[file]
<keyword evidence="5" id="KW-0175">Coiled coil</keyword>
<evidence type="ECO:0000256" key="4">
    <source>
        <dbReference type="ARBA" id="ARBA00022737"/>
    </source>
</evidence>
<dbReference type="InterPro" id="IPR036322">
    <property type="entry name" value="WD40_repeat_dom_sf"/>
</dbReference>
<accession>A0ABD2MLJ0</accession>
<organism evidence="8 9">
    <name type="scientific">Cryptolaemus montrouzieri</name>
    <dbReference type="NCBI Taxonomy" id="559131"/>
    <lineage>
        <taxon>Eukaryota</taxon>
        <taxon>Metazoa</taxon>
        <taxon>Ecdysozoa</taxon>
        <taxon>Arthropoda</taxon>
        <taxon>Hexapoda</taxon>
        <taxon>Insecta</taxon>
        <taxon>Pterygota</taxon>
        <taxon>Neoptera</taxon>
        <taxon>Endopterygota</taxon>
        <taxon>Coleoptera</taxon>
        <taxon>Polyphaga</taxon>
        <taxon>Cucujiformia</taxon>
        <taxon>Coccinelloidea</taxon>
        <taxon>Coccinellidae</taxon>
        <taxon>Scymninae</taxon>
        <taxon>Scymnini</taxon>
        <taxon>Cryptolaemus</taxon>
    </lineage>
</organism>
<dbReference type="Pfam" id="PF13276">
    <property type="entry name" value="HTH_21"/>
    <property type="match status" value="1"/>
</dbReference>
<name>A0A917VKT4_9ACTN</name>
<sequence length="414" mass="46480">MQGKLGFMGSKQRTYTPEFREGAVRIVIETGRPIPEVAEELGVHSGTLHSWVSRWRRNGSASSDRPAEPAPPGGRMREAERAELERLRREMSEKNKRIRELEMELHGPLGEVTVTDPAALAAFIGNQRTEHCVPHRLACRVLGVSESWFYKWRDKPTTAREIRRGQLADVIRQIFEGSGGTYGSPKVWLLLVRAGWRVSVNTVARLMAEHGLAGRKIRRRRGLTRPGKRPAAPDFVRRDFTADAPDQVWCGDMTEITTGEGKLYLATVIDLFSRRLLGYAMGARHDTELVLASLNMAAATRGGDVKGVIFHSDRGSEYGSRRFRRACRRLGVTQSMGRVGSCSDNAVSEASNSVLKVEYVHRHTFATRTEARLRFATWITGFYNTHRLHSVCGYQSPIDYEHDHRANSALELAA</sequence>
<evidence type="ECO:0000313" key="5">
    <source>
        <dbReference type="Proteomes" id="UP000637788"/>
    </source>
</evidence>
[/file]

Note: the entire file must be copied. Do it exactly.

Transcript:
<keyword evidence="5" id="KW-0175">Coiled coil</keyword>
<evidence type="ECO:0000256" key="4">
    <source>
        <dbReference type="ARBA" id="ARBA00022737"/>
    </source>
</evidence>
<dbReference type="InterPro" id="IPR036322">
    <property type="entry name" value="WD40_repeat_dom_sf"/>
</dbReference>
<accession>A0ABD2MLJ0</accession>
<organism evidence="8 9">
    <name type="scientific">Cryptolaemus montrouzieri</name>
    <dbReference type="NCBI Taxonomy" id="559131"/>
    <lineage>
        <taxon>Eukaryota</taxon>
        <taxon>Metazoa</taxon>
        <taxon>Ecdysozoa</taxon>
        <taxon>Arthropoda</taxon>
        <taxon>Hexapoda</taxon>
        <taxon>Insecta</taxon>
        <taxon>Pterygota</taxon>
        <taxon>Neoptera</taxon>
        <taxon>Endopterygota</taxon>
        <taxon>Coleoptera</taxon>
        <taxon>Polyphaga</taxon>
        <taxon>Cucujiformia</taxon>
        <taxon>Coccinelloidea</taxon>
        <taxon>Coccinellidae</taxon>
        <taxon>Scymninae</taxon>
        <taxon>Scymnini</taxon>
        <taxon>Cryptolaemus</taxon>
    </lineage>
</organism>
<dbReference type="Pfam" id="PF13276">
    <property type="entry name" value="HTH_21"/>
    <property type="match status" value="1"/>
</dbReference>
<name>A0A917VKT4_9ACTN</name>
<sequence length="414" mass="46480">MQGKLGFMGSKQRTYTPEFREGAVRIVIETGRPIPEVAEELGVHSGTLHSWVSRWRRNGSASSDRPAEPAPPGGRMREAERAELERLRREMSEKNKRIRELEMELHGPLGEVTVTDPAALAAFIGNQRTEHCVPHRLACRVLGVSESWFYKWRDKPTTAREIRRGQLADVIRQIFEGSGGTYGSPKVWLLLVRAGWRVSVNTVARLMAEHGLAGRKIRRRRGLTRPGKRPAAPDFVRRDFTADAPDQVWCGDMTEITTGEGKLYLATVIDLFSRRLLGYAMGARHDTELVLASLNMAAATRGGDVKGVIFHSDRGSEYGSRRFRRACRRLGVTQSMGRVGSCSDNAVSEASNSVLKVEYVHRHTFATRTEARLRFATWITGFYNTHRLHSVCGYQSPIDYEHDHRANSALELAA</sequence>
<evidence type="ECO:0000313" key="5">
    <source>
        <dbReference type="Proteomes" id="UP000637788"/>
    </source>
</evidence>